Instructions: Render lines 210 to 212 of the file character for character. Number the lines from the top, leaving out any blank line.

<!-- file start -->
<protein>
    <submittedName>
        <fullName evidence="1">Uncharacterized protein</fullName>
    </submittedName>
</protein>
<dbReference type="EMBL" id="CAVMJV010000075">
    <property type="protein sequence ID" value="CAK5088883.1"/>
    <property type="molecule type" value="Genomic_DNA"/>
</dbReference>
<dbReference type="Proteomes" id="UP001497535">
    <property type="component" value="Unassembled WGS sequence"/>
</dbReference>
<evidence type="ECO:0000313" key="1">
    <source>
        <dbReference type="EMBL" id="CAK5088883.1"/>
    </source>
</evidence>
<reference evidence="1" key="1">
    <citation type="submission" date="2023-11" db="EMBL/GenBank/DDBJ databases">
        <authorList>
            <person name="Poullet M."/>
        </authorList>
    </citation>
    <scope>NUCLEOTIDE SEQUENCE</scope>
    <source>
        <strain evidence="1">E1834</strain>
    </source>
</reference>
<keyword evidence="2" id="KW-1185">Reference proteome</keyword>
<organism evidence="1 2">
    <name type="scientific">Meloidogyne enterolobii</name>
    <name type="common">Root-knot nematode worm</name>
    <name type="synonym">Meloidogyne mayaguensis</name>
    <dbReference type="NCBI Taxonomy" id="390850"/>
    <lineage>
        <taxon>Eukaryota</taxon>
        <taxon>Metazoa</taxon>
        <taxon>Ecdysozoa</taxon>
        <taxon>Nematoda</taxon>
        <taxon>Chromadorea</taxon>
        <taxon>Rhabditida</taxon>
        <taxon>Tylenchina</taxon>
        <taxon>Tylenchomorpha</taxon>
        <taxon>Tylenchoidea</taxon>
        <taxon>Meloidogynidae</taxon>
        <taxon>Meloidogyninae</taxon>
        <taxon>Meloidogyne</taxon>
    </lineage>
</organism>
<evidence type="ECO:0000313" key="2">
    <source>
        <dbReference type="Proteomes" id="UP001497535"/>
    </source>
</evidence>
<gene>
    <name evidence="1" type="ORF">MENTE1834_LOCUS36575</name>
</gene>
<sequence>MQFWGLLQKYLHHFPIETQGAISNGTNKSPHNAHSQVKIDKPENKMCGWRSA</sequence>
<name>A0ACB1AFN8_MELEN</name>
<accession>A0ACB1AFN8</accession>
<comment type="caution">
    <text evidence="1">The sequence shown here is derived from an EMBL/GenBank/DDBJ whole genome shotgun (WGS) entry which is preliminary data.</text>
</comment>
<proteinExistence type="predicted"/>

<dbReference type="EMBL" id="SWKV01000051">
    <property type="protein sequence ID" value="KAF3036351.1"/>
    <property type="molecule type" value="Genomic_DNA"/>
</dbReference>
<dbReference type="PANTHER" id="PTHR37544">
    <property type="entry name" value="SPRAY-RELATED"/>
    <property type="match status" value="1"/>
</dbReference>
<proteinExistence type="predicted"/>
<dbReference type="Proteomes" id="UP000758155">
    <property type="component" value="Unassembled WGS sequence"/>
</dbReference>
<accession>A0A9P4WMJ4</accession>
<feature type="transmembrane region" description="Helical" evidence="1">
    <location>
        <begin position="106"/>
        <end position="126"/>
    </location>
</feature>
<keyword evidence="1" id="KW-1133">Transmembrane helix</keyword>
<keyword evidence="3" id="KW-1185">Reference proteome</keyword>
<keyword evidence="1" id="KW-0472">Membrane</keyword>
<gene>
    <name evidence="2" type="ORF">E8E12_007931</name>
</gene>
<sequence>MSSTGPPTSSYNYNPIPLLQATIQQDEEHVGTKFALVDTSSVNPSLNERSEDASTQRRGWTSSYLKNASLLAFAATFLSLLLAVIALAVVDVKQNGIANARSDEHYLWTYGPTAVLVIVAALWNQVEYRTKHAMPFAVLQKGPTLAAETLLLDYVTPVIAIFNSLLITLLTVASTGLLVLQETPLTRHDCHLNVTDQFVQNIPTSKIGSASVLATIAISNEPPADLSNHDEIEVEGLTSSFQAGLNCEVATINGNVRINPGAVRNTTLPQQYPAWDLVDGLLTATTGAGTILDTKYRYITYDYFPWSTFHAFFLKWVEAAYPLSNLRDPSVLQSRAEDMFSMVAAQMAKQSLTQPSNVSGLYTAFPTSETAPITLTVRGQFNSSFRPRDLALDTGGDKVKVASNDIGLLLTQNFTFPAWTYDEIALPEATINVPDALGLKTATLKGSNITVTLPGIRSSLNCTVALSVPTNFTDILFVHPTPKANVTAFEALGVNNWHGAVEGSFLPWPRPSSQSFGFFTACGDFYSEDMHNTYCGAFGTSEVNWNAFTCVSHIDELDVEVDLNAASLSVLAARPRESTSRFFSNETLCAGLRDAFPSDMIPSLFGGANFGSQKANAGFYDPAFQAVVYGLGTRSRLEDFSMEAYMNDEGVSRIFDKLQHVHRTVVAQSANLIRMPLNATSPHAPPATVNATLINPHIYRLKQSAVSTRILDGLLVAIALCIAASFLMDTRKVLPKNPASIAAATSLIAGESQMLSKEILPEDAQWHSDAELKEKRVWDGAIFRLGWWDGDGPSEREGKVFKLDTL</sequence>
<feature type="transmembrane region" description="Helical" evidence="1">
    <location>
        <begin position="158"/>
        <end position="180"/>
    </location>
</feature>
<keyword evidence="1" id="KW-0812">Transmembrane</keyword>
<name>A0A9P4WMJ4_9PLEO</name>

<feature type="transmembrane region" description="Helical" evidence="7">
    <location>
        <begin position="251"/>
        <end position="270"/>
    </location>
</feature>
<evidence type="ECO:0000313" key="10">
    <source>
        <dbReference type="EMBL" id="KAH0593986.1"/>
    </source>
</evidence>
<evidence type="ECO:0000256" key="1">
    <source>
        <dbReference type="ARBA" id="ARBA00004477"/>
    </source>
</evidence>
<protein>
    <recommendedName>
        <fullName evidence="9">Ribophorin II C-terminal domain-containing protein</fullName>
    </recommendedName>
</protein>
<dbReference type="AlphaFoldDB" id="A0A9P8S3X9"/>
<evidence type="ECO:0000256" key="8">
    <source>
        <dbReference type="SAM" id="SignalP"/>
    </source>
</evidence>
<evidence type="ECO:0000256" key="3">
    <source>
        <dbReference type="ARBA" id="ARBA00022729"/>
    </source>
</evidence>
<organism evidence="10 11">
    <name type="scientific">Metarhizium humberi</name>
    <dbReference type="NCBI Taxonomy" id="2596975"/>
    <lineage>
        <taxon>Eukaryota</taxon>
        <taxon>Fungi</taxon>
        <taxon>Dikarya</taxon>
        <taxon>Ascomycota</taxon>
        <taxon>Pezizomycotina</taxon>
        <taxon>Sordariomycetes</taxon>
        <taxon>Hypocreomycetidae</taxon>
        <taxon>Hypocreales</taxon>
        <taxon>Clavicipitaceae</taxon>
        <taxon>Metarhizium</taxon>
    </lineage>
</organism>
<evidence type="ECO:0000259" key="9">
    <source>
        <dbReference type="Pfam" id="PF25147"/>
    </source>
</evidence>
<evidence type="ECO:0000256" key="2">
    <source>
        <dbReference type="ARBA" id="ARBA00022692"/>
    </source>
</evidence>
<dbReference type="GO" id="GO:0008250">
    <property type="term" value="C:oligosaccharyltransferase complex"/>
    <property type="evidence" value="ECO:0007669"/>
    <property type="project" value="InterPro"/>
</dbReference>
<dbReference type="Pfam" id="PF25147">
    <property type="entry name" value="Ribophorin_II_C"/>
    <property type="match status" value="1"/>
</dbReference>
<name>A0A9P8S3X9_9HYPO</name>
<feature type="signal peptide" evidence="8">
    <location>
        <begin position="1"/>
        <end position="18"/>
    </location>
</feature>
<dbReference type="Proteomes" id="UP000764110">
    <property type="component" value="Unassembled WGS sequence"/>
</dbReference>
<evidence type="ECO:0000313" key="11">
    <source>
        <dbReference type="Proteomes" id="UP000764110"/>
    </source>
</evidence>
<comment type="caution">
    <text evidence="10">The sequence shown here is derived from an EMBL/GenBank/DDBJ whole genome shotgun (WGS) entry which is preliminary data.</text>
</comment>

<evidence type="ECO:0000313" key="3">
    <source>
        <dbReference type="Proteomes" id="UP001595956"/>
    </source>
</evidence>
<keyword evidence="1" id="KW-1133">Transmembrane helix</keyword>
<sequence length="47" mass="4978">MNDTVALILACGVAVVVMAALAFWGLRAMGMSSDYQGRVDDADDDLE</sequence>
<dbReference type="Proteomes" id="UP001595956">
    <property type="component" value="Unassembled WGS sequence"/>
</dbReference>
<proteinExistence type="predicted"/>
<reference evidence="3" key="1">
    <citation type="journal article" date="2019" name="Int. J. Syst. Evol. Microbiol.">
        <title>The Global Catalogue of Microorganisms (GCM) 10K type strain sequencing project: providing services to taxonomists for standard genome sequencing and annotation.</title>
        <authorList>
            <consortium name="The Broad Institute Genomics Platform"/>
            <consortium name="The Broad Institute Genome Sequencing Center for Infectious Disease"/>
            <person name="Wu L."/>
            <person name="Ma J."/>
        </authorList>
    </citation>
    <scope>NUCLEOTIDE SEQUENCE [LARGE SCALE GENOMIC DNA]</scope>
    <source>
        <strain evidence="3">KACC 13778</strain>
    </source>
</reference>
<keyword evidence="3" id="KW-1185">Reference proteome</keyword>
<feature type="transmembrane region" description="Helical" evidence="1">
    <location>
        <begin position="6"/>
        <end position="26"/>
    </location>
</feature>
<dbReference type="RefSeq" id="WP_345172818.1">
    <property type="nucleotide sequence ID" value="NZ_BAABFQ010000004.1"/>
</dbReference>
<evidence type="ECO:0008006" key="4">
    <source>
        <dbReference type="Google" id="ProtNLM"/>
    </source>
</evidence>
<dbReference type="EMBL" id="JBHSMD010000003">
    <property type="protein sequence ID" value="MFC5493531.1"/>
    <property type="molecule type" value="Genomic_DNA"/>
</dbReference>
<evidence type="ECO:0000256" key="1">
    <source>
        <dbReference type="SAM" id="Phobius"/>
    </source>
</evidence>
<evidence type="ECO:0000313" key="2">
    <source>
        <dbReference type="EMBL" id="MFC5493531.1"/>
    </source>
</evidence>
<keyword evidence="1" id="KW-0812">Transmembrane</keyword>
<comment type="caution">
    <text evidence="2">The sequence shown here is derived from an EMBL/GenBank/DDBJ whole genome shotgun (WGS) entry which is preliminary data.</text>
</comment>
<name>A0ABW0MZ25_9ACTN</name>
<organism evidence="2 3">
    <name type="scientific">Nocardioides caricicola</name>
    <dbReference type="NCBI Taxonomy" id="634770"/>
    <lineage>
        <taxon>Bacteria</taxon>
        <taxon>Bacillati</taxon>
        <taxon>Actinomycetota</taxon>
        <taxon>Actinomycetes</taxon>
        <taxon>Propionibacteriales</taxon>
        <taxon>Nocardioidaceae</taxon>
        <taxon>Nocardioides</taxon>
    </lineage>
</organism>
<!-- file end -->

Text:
<keyword evidence="3" id="KW-1185">Reference proteome</keyword>
<feature type="transmembrane region" description="Helical" evidence="1">
    <location>